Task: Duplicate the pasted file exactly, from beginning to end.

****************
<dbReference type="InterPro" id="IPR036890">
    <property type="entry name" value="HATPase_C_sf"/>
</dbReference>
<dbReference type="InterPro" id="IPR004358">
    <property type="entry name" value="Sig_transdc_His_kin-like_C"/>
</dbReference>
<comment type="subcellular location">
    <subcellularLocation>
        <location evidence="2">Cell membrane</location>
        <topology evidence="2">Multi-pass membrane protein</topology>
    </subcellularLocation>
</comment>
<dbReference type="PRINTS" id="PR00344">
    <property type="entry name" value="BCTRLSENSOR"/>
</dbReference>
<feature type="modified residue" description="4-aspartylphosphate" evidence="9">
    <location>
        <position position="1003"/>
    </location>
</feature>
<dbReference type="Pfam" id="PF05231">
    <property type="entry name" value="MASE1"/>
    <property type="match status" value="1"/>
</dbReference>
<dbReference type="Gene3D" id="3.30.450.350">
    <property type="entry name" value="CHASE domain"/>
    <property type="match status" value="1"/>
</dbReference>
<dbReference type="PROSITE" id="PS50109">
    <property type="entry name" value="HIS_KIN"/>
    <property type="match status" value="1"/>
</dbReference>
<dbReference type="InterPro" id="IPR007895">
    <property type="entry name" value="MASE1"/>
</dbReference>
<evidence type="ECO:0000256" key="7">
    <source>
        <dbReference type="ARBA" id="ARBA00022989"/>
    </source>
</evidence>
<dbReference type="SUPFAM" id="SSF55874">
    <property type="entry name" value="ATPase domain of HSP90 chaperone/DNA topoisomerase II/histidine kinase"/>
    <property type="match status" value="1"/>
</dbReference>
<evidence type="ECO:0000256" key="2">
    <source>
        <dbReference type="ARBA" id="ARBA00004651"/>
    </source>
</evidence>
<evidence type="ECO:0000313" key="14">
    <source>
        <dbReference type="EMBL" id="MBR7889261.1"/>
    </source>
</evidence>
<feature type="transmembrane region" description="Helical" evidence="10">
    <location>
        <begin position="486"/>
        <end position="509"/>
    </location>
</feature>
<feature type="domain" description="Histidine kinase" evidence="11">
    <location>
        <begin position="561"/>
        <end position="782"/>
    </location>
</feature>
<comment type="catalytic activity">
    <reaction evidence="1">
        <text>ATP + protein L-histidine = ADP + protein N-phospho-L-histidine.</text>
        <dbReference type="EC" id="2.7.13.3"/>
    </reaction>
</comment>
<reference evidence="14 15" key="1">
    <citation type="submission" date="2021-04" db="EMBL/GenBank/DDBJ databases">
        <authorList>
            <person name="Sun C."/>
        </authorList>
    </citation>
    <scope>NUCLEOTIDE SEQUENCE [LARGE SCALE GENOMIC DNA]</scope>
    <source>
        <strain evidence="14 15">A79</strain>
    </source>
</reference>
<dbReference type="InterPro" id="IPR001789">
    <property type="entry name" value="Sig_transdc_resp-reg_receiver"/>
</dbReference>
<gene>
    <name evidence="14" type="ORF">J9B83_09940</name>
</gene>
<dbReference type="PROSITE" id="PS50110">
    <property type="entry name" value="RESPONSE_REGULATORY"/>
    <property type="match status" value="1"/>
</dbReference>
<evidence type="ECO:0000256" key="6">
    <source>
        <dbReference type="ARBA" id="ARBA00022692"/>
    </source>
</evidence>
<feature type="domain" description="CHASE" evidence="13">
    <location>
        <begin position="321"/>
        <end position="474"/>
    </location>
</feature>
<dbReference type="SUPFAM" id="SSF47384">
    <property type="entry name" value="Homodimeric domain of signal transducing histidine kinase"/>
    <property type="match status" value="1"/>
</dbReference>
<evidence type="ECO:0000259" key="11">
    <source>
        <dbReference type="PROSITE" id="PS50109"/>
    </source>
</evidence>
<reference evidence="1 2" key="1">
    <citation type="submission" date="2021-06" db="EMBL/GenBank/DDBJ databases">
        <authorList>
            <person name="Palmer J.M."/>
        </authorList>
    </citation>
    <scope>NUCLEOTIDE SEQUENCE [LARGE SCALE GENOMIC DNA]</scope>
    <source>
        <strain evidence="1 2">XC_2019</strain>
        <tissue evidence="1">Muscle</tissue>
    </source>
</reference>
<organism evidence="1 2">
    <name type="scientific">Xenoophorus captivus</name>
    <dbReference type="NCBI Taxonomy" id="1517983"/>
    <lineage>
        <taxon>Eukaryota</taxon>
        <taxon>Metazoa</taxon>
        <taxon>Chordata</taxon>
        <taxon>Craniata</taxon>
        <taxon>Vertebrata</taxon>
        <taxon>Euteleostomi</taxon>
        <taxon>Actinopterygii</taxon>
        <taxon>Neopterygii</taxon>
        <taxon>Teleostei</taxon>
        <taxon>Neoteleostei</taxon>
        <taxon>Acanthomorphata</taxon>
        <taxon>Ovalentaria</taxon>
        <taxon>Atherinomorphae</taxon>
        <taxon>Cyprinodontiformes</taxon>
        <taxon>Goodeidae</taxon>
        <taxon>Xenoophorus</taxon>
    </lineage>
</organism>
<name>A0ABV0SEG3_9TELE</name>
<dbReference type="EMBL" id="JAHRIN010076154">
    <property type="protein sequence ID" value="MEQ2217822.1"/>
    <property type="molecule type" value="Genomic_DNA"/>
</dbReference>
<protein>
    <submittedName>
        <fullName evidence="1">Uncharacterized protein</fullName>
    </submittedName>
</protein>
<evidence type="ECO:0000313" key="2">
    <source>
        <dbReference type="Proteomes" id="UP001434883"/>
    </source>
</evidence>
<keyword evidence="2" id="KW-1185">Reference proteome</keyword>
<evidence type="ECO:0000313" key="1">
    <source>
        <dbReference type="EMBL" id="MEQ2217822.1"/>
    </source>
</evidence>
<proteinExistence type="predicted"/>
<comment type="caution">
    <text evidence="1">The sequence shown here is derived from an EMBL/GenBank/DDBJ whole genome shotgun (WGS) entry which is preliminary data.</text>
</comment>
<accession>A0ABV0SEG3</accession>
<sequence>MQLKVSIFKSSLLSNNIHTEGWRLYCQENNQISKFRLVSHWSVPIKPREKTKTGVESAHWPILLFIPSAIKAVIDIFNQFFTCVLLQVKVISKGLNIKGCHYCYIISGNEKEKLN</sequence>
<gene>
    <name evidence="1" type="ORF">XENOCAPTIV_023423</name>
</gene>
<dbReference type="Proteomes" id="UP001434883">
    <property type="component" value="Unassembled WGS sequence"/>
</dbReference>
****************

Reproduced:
<dbReference type="InterPro" id="IPR036890">
    <property type="entry name" value="HATPase_C_sf"/>
</dbReference>
<dbReference type="InterPro" id="IPR004358">
    <property type="entry name" value="Sig_transdc_His_kin-like_C"/>
</dbReference>
<comment type="subcellular location">
    <subcellularLocation>
        <location evidence="2">Cell membrane</location>
        <topology evidence="2">Multi-pass membrane protein</topology>
    </subcellularLocation>
</comment>
<dbReference type="PRINTS" id="PR00344">
    <property type="entry name" value="BCTRLSENSOR"/>
</dbReference>
<feature type="modified residue" description="4-aspartylphosphate" evidence="9">
    <location>
        <position position="1003"/>
    </location>
</feature>
<dbReference type="Pfam" id="PF05231">
    <property type="entry name" value="MASE1"/>
    <property type="match status" value="1"/>
</dbReference>
<dbReference type="Gene3D" id="3.30.450.350">
    <property type="entry name" value="CHASE domain"/>
    <property type="match status" value="1"/>
</dbReference>
<dbReference type="PROSITE" id="PS50109">
    <property type="entry name" value="HIS_KIN"/>
    <property type="match status" value="1"/>
</dbReference>
<dbReference type="InterPro" id="IPR007895">
    <property type="entry name" value="MASE1"/>
</dbReference>
<evidence type="ECO:0000256" key="7">
    <source>
        <dbReference type="ARBA" id="ARBA00022989"/>
    </source>
</evidence>
<dbReference type="SUPFAM" id="SSF55874">
    <property type="entry name" value="ATPase domain of HSP90 chaperone/DNA topoisomerase II/histidine kinase"/>
    <property type="match status" value="1"/>
</dbReference>
<evidence type="ECO:0000256" key="2">
    <source>
        <dbReference type="ARBA" id="ARBA00004651"/>
    </source>
</evidence>
<evidence type="ECO:0000313" key="14">
    <source>
        <dbReference type="EMBL" id="MBR7889261.1"/>
    </source>
</evidence>
<feature type="transmembrane region" description="Helical" evidence="10">
    <location>
        <begin position="486"/>
        <end position="509"/>
    </location>
</feature>
<feature type="domain" description="Histidine kinase" evidence="11">
    <location>
        <begin position="561"/>
        <end position="782"/>
    </location>
</feature>
<comment type="catalytic activity">
    <reaction evidence="1">
        <text>ATP + protein L-histidine = ADP + protein N-phospho-L-histidine.</text>
        <dbReference type="EC" id="2.7.13.3"/>
    </reaction>
</comment>
<reference evidence="14 15" key="1">
    <citation type="submission" date="2021-04" db="EMBL/GenBank/DDBJ databases">
        <authorList>
            <person name="Sun C."/>
        </authorList>
    </citation>
    <scope>NUCLEOTIDE SEQUENCE [LARGE SCALE GENOMIC DNA]</scope>
    <source>
        <strain evidence="14 15">A79</strain>
    </source>
</reference>
<dbReference type="InterPro" id="IPR001789">
    <property type="entry name" value="Sig_transdc_resp-reg_receiver"/>
</dbReference>
<gene>
    <name evidence="14" type="ORF">J9B83_09940</name>
</gene>
<dbReference type="PROSITE" id="PS50110">
    <property type="entry name" value="RESPONSE_REGULATORY"/>
    <property type="match status" value="1"/>
</dbReference>
<evidence type="ECO:0000256" key="6">
    <source>
        <dbReference type="ARBA" id="ARBA00022692"/>
    </source>
</evidence>
<feature type="domain" description="CHASE" evidence="13">
    <location>
        <begin position="321"/>
        <end position="474"/>
    </location>
</feature>
<dbReference type="SUPFAM" id="SSF47384">
    <property type="entry name" value="Homodimeric domain of signal transducing histidine kinase"/>
    <property type="match status" value="1"/>
</dbReference>
<evidence type="ECO:0000259" key="11">
    <source>
        <dbReference type="PROSITE" id="PS50109"/>
    </source>
</evidence>
<reference evidence="1 2" key="1">
    <citation type="submission" date="2021-06" db="EMBL/GenBank/DDBJ databases">
        <authorList>
            <person name="Palmer J.M."/>
        </authorList>
    </citation>
    <scope>NUCLEOTIDE SEQUENCE [LARGE SCALE GENOMIC DNA]</scope>
    <source>
        <strain evidence="1 2">XC_2019</strain>
        <tissue evidence="1">Muscle</tissue>
    </source>
</reference>
<organism evidence="1 2">
    <name type="scientific">Xenoophorus captivus</name>
    <dbReference type="NCBI Taxonomy" id="1517983"/>
    <lineage>
        <taxon>Eukaryota</taxon>
        <taxon>Metazoa</taxon>
        <taxon>Chordata</taxon>
        <taxon>Craniata</taxon>
        <taxon>Vertebrata</taxon>
        <taxon>Euteleostomi</taxon>
        <taxon>Actinopterygii</taxon>
        <taxon>Neopterygii</taxon>
        <taxon>Teleostei</taxon>
        <taxon>Neoteleostei</taxon>
        <taxon>Acanthomorphata</taxon>
        <taxon>Ovalentaria</taxon>
        <taxon>Atherinomorphae</taxon>
        <taxon>Cyprinodontiformes</taxon>
        <taxon>Goodeidae</taxon>
        <taxon>Xenoophorus</taxon>
    </lineage>
</organism>
<name>A0ABV0SEG3_9TELE</name>
<dbReference type="EMBL" id="JAHRIN010076154">
    <property type="protein sequence ID" value="MEQ2217822.1"/>
    <property type="molecule type" value="Genomic_DNA"/>
</dbReference>
<protein>
    <submittedName>
        <fullName evidence="1">Uncharacterized protein</fullName>
    </submittedName>
</protein>
<evidence type="ECO:0000313" key="2">
    <source>
        <dbReference type="Proteomes" id="UP001434883"/>
    </source>
</evidence>
<keyword evidence="2" id="KW-1185">Reference proteome</keyword>
<evidence type="ECO:0000313" key="1">
    <source>
        <dbReference type="EMBL" id="MEQ2217822.1"/>
    </source>
</evidence>
<proteinExistence type="predicted"/>
<comment type="caution">
    <text evidence="1">The sequence shown here is derived from an EMBL/GenBank/DDBJ whole genome shotgun (WGS) entry which is preliminary data.</text>
</comment>
<accession>A0ABV0SEG3</accession>
<sequence>MQLKVSIFKSSLLSNNIHTEGWRLYCQENNQISKFRLVSHWSVPIKPREKTKTGVESAHWPILLFIPSAIKAVIDIFNQFFTCVLLQVKVISKGLNIKGCHYCYIISGNEKEKLN</sequence>
<gene>
    <name evidence="1" type="ORF">XENOCAPTIV_023423</name>
</gene>
<dbReference type="Proteomes" id="UP001434883">
    <property type="component" value="Unassembled WGS sequence"/>
</dbReference>